Explore national parks with the click of a button

A new online database that manages the world’s national parks has been launched today at the IUCN World Conservation Congress.

Charles Besançon, UNEP-WCMC Photo: IUCN/Group J. Muntaner

IUCN and the United Nations Environment Programme’s World Conservation Monitoring Centre (UNEP-WCMC) have joined forces with private sector funding to address the need for better management of the world’s national parks, which make up 12.9 percent of the Earth’s land mass.

This is a larger area than all of the world’s croplands combined and 18 times larger than the combined area of the world’s urban landscapes.

The online tool allows users to zoom in, fly over and explore over 100,000 national parks. It looks at areas including endangered species, habitats, landscapes and livelihoods.

The database also pays particular attention to the world’s oceans, including mangroves, corals and sea grasses, because less than one per cent of our seas are effectively protected.

Achim Steiner, UN Under-Secretary General and UNEP Executive Director, said the database is the best resource available to quantify our marine and terrestrial environment.

“Creating and maintaining national parks and protected areas is one of the most important commitments that nations make towards protecting endangered species, habitats, landscapes and local livelihoods,” he said.

“Improved information on protected areas is essential for all, from on-the-ground park managers to scientists and policy makers,” Achim Steiner added. “Scientists need to know what is protected and where increased protection is needed. The database also enables the private sector to know where they should and should not be operating.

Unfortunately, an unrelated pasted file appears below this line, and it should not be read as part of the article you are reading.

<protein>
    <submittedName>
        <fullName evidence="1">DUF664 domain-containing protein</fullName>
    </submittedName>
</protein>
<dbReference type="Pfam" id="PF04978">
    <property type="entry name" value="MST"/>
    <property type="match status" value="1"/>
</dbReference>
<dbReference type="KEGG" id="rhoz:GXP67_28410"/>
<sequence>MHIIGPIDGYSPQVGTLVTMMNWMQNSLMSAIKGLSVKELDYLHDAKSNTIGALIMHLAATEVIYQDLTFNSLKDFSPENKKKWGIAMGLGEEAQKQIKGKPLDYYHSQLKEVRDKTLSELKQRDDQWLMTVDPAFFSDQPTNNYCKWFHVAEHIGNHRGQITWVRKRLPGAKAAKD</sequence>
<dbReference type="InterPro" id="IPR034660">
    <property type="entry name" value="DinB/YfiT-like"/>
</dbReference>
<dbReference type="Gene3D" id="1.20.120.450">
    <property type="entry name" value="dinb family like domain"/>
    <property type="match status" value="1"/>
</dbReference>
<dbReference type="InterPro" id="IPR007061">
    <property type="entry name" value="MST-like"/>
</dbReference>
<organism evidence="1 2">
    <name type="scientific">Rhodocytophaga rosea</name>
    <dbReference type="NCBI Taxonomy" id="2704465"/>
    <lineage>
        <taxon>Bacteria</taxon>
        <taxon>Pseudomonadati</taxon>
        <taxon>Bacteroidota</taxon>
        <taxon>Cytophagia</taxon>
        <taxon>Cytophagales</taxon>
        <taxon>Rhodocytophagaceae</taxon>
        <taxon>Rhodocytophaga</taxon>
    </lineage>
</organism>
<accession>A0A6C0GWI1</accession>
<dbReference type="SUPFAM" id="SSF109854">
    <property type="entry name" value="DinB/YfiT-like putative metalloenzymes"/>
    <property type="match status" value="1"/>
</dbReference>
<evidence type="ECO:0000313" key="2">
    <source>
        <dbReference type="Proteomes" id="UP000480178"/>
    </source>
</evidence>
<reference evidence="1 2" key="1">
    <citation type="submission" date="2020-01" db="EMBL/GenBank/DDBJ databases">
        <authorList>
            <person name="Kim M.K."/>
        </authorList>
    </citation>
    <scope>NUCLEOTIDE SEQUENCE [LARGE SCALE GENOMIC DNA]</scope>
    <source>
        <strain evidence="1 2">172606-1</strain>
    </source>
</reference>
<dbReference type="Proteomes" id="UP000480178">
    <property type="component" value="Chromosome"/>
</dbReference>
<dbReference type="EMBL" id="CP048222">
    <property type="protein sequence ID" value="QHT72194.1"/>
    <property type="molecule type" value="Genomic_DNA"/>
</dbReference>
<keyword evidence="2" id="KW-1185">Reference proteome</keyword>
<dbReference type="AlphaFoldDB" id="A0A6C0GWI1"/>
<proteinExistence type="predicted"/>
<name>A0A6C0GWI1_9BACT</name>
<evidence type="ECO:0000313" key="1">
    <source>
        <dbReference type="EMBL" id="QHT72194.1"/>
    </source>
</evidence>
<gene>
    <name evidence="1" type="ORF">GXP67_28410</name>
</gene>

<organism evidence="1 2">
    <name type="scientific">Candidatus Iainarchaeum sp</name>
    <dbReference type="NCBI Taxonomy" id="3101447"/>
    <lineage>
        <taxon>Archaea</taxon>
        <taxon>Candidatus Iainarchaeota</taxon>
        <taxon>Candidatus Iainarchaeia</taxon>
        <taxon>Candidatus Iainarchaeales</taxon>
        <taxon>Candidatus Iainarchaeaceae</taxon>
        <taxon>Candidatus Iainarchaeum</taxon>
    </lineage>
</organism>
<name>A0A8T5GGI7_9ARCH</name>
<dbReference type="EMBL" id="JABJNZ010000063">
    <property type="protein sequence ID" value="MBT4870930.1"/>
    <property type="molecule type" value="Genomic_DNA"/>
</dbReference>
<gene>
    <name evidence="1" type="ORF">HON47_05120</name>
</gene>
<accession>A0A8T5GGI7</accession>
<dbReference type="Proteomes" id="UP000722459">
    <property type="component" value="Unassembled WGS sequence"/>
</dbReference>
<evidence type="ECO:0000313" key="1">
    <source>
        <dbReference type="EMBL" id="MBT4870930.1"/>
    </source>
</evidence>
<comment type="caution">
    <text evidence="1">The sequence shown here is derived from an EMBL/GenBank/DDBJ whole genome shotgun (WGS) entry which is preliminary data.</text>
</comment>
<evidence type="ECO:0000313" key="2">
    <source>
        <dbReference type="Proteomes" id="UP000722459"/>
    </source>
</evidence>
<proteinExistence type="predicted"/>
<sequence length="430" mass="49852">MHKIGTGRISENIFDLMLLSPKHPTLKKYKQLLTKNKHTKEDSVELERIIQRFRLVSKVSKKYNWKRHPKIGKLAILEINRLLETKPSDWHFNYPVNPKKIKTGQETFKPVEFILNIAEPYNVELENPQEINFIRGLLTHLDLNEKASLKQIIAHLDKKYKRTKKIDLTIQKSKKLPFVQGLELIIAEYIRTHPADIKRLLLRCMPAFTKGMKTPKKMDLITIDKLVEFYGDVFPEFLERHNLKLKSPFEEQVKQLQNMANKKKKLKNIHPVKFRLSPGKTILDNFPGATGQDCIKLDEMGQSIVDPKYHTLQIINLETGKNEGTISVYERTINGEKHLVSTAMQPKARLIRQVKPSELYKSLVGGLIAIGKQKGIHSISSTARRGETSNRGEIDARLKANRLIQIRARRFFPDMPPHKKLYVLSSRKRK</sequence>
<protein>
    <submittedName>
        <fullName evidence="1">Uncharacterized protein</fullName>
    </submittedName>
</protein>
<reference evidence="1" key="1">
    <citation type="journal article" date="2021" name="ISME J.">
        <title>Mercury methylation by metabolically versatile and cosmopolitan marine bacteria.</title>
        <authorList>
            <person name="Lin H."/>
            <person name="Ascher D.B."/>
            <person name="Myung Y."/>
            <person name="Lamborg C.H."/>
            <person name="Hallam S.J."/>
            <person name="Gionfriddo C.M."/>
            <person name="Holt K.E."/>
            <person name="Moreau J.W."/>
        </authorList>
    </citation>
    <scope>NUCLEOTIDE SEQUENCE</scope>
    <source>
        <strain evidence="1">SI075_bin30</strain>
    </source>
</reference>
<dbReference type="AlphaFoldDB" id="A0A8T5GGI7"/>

“Protected areas are not a luxury with their value resting outside the economy. In the 21st century we realize the value of natural capital. Protected areas are savings bank of the intellectual property of nature. They also have the capacity to store carbon, which is becoming increasingly important with the threat of climate change.”

The World’s Protected Areas book, also launched today, captures the input of information from more than 100 experts from around the world and examines this relationship between people and protected areas.

“Protecting nature’s special places is something that lies close to the hearts of millions of people the world over,” said Mark Spalding, senior marine scientist with The Nature Conservancy and one of the lead editors and contributing authors of The World’s Protected Areas.

“The benefits are immense, for biodiversity and for people. Amidst the doom and gloom of the many very real problems facing the planet, it’s great to step back and see what we’ve achieved.”

Yet the authors point out that even “protected” areas are not free from danger. The book considers the catalogue of threats that are impacting our protected areas, from mismanagement to alien species invasions.

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